DEAR DR. GOTT: I wanted to respond to your article on Meniere’s disease that appeared in my local paper.
My daughter has (or had) the drop attacks. She went through all the tests to find out she had Meniere’s. She was so happy to find out that just cutting out her salt could help her, so she immediately quit using salt. (I might add that her whole family thought salt was the problem, as she was a heavy salt user.) However, she continued to get worse.
To make a long story short, we, like the fellow in your article, turned to the Internet. We became acquainted with a nurse in Canada whose husband was disabled because of the condition. She had done extensive research on it because they were also told to stop using salt, but it didn’t help. However, her research found that simply cutting out salt wasn’t the answer.
She told us to try what had worked for her husband. First, she said to cut out all refined sugar, and second, she said to start taking coenzyme Q10, echinacea, calcium with vitamin D and vitamins E, C and A.
My daughter found it easy to give up the sugar and is also happy she can have as much salt as she wants. Within days, her dizziness disappeared, and in the past 10 years, she has only had two attacks. I might add that she had admitted to having sugar just prior to both attacks. Before she started following this regimen, she couldn’t ride in a car, was always confused, had weekly drop attacks and much, much more.
She had given up salt without success for nearly a year before trying the second option. Soon after giving up white refined sugar and most sweets and taking the supplements, her life truly turned around. I hope that you print this letter because more people should be aware of this.
DEAR READER: Meniere’s is a fairly common condition that affects the inner ear and often results in attacks of vertigo, dizziness or lightheadedness, episodes of tinnitus (ringing in the ears), a fluctuating, slowly progressive hearing loss and a feeling of ear fullness that worsens during an attack.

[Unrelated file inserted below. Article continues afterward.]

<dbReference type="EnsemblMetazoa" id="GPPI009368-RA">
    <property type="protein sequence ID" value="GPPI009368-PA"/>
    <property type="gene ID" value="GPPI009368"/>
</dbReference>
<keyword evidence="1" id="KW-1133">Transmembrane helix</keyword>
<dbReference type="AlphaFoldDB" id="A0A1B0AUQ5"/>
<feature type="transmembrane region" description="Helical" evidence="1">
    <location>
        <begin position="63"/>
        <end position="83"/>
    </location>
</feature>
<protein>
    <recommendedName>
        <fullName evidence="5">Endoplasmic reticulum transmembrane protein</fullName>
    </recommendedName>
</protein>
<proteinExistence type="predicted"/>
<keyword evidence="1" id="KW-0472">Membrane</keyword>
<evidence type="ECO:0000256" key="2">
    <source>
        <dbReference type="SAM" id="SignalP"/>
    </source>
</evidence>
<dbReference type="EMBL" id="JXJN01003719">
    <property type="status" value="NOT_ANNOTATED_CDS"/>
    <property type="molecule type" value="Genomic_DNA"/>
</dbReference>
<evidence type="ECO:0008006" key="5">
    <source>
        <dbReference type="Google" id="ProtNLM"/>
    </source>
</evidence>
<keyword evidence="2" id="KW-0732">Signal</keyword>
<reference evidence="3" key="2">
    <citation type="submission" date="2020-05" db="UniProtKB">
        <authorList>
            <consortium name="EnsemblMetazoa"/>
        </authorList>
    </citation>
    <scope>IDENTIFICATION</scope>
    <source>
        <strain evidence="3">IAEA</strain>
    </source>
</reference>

It is often difficult to treat, and sufferers should be under the care of an ear-nose-and-throat specialist. Occasionally, surgery may be recommended when more conservative approaches have failed, but this is not without risk and may result in permanent hearing loss.
I have printed the advice you received from the nurse because it may be beneficial. However, since you do not give dosages, I must assume that they are to be taken at or below the recommended daily allowances. Vitamins E and A should be taken with care because of the risk of toxicity and overdose. Megadoses of vitamin C have been linked to diarrhea and other gastrointestinal disturbances.
As with all home or alternative remedies, anyone interested should first speak to his or her physician to ensure that the risk of interactions with other medications is minimal. It will also allow for easier monitoring of the situation.
To provide related information, I am sending you a copy of my Health Report “Ear Infections and Disorders.” Other readers who would like a copy should send a self-addressed stamped No. 10 envelope and a check or money order for $2 to Newsletter, P.O. Box 167, Wickliffe, OH 44092. Be sure to mention the title.
Local journalism is essential.
Give directly to The Spokesman-Review's Northwest Passages community forums series -- which helps to offset the costs of several reporter and editor positions at the newspaper -- by using the easy options below. Gifts processed in this system are not tax deductible, but are predominately used to help meet the local financial requirements needed to receive national matching-grant funds.
Subscribe to the Coronavirus newsletter
Get the day’s latest Coronavirus news delivered to your inbox by subscribing to our newsletter.